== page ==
One of my Dad’s favorite movies was Fiddler on the Roof. You might be inclined to think my Dad was a fan of musicals. He wasn’t at all. My Dad admired the leading character’s value for tradition and family. Dad had such respect for the customs of the Jewish people, and while there are multiple themes from the story, it was the father’s strong desire to preserve those customs and traditions that made this movie a household favorite.
While I didn’t grow up in a home with strong religious customs, we did have, what I would consider, a few traditions. And those traditions were always associated with this time of year. My Mom loved to host a big Thanksgiving for our family and friends. Dad and I would tease her that she wasn’t happy unless fifty people were there. But there was a bit of truth in it. Mom loved large gatherings. On Christmas Eve we always went to my Aunt Sarah and Uncle Roy’s. Again, it was a large gathering with delicious food. Everyone would visit and laugh; it was so loud, but with the happiest sounds heard when families come together. It was the sound of delight to be together, joy in one another’s company, and love.
Seasons change and so did our traditions. The first big change occurred when my husband and I married and we attempted to blend it all together. More changes came along with each child. And the last big change took place when I began working as nurse. Our holiday festivities are tailored around my unit’s holiday schedule, but it’s an accommodation my family makes out of their support and vision for what I do.
Throughout all the changes, adjustments and accommodations, my husband and I have been able to maintain one tradition we set on our very first Christmas back in 1999. Cutting down our Christmas tree. I grew up with an artificial tree, so it was quite exciting to me to experience picking out a tree, tying it to the roof of the car, and bringing it home, smelling the aroma of a fresh tree throughout the Christmas season.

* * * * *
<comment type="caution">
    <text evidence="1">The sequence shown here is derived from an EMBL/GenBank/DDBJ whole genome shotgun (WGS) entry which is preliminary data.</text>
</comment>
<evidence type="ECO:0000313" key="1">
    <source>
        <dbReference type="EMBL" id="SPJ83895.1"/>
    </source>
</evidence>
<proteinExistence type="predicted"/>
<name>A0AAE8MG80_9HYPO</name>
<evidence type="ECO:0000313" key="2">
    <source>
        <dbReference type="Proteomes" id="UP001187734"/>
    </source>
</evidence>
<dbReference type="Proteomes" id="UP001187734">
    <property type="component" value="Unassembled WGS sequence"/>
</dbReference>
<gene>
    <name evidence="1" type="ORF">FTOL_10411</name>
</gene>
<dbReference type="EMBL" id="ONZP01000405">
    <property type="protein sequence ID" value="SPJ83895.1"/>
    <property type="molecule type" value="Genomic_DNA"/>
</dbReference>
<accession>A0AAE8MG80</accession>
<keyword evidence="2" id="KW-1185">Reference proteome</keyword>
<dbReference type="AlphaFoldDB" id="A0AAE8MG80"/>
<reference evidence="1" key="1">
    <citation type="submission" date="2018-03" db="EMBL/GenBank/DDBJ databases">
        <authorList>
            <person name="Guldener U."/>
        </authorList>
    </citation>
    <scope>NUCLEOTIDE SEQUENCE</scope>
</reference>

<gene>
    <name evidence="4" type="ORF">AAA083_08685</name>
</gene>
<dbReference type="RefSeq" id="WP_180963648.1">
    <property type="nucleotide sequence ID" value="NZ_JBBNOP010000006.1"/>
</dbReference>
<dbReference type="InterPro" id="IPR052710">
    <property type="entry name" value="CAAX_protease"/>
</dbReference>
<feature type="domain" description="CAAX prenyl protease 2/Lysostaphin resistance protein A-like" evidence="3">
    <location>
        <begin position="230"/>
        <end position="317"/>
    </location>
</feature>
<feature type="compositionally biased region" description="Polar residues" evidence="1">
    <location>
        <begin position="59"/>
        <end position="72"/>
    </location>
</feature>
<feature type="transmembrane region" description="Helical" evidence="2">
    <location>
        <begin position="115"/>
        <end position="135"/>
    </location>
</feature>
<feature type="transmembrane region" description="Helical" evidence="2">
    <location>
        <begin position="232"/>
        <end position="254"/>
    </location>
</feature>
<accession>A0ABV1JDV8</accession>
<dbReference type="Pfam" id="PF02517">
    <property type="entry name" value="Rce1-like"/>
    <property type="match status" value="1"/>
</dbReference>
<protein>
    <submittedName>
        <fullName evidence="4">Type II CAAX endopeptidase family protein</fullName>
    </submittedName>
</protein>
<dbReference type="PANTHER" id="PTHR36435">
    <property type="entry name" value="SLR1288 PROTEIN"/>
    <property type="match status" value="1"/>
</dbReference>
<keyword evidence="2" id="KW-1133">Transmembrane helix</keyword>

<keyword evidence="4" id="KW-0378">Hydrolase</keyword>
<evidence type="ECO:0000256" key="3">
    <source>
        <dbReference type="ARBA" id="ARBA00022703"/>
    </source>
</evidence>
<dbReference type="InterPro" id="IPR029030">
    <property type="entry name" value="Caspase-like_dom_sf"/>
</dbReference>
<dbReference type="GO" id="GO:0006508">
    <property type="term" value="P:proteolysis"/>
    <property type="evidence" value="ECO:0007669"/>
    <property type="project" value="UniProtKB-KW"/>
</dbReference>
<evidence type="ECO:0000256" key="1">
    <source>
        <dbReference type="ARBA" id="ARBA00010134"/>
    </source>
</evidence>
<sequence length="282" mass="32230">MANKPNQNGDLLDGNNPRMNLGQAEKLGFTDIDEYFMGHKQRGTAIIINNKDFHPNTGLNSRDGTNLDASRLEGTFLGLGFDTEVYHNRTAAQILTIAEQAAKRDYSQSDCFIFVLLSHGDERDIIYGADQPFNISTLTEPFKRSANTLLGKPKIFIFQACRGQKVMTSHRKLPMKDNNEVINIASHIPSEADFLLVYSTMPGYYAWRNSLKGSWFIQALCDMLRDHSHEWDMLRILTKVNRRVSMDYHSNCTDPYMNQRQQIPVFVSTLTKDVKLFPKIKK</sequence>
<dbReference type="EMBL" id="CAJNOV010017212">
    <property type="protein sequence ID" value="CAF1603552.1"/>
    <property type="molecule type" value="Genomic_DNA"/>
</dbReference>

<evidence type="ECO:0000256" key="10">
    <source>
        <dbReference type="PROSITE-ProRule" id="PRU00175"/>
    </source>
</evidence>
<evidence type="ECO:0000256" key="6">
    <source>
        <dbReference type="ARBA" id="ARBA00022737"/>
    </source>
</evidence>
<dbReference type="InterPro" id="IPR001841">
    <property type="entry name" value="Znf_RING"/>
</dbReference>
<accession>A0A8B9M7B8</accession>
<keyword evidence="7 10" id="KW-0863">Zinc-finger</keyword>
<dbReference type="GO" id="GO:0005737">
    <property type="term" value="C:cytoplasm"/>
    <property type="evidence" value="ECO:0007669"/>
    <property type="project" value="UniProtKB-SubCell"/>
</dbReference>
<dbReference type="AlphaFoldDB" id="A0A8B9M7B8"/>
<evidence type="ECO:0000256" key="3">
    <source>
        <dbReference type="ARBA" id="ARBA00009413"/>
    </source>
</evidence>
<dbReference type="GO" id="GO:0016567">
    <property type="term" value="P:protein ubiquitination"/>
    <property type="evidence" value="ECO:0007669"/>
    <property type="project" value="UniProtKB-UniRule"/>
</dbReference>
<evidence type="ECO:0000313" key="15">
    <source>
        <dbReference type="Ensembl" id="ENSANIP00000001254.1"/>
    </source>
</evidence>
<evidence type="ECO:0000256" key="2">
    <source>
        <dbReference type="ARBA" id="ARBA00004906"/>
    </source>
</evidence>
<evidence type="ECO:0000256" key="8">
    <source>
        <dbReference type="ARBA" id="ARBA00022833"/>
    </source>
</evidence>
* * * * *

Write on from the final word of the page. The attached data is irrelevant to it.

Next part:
And keeping with tradition, that is what we did yesterday. We kicked off the Christmas season at the Christmas tree farm. On the drive, random thoughts filled my mind. One of them was about the dad who thanked me for taking care of his baby the day before, on Thanksgiving Day. I spent Thanksgiving maintaining my focus on the fact that I had four healthy children at home. My shift would end and I would leave to drive home to a relaxing, comforting place. Many families didn’t have such a blessing this year. And there was one of them, expressing his thankfulness for people to take care of his sick baby. It was so touching to me that in the midst of his baby being in intensive care, he acknowledged that I was away from my family to be there with his.
Whichever tradition, whether it was Black Friday shopping with the girls, putting up lights on the house, catching another football game, conjuring up recipes from Thanksgiving leftovers, or getting a Christmas tree, it all comes down to who you spend it with. Sometimes modifications are required, but it’s a small adjustment to make considering the big picture.
The Grinch had to steal Christmas to think “of something he hadn’t before!
The Whos down in Who-ville still had something to sing about when it was all stripped away. So whether or not there’s lights and presents, food and games, whether it’s an official holiday or a postponed gathering, we all have a reason to sing!
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